U of T study of oil sands monitoring suggests poor understanding of emissions – and their impact
Jeffrey Brook, a University of Toronto expert in air quality and health, spent nearly a year reviewing data from Canada’s Joint Oil Sands Monitoring (JOSM) program, which aims to quantify and assess the short and long-term impact of Alberta’s oil sands operations by monitoring air quality, water contamination and biodiversity disturbances.
His findings, recently published in the Journal of the Air & Waste Management Association, suggested some air contaminants are not well quantified and that emissions levels for a range of air contaminants – including greenhouse gases – are underestimated.
Organic toxins, known as polycyclic aromatic compounds (PACs), are also an environmental concern.
“They are in the air, water and the biota and there is evidence that some of the negative changes in the health of some of the species studied are associated with PACs,” says Brook (left), who is an assistant professor in U of T’s Faculty of Applied Science & Engineering and the Dalla Lana School of Public Health.
While the environmental impact of Alberta’s oil sands industry has long raised concerns in the global scientific community, there have been questions about how to apply the data gathered through initiatives such as JOSM.
Brook’s review – which focused on results generated from Environment and Climate Change Canada’s research on air, water and wildlife contaminants and toxicology – covered the current state of oil sands monitoring in order to identify progress and limitations in knowledge around emissions and potential ecosystem effects. Ultimately, the review aimed to initiate dialogue on areas needing future scientific work.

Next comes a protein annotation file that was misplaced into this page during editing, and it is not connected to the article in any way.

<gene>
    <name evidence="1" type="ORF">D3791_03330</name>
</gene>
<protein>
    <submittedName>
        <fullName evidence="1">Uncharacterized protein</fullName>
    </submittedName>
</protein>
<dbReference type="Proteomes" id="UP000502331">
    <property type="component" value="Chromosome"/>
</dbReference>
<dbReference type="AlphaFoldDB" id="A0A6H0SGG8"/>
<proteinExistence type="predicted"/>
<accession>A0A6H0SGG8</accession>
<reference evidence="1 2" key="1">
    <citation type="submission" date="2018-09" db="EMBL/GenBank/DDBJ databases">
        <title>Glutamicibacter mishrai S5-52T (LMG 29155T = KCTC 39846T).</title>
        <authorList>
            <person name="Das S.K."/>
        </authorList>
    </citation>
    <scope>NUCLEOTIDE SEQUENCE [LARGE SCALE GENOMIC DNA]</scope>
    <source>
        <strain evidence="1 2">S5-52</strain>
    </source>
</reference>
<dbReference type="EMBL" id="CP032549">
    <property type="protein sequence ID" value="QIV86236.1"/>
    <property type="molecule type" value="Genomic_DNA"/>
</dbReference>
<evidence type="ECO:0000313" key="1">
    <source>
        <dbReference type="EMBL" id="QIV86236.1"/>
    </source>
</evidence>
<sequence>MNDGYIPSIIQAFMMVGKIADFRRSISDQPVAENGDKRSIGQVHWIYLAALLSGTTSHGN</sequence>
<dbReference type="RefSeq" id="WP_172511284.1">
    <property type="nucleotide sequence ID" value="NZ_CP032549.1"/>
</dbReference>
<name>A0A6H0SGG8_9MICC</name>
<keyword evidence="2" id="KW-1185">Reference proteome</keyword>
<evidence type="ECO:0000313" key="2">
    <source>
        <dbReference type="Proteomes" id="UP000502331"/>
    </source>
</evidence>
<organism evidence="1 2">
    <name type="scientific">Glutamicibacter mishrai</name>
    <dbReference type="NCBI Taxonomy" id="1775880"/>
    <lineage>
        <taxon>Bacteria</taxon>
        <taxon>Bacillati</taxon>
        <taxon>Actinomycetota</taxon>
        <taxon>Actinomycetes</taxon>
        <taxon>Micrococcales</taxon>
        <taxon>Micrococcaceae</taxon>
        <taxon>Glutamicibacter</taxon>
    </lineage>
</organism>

When it comes to his findings about PACs, Brook stresses that, “Multiple environmental factors are at play. Contaminants from oil sands development is only one of the factors affecting plant and animal species in the area.”
Nevertheless, he also points out that Indigenous populations could potentially be impacted – from changes in their way of life to health effects from exposure to contaminants.
“These risks are presently not well understood, which limits the ability to set short and long-term environmental standards that appropriately recognizes the health and ecological effects.”
Brook says an enhanced monitoring and integrated assessment of the knowledge of oil sands is necessary “to understand its effects and protect important Canadian environments.” That includes northeast Alberta’s Peace-Athabasca Delta, the largest freshwater inland river delta in North America.
Taking stock of lessons learned in oil sands monitoring is also an essential step towards helping to identify potential new areas of study and future policy development.
Brook says a more complete understanding of the oil sands could be on the horizon.
“Tools to predict the current and future impacts of atmospheric emissions on the local and more-distant environment have made a significant leap forward.”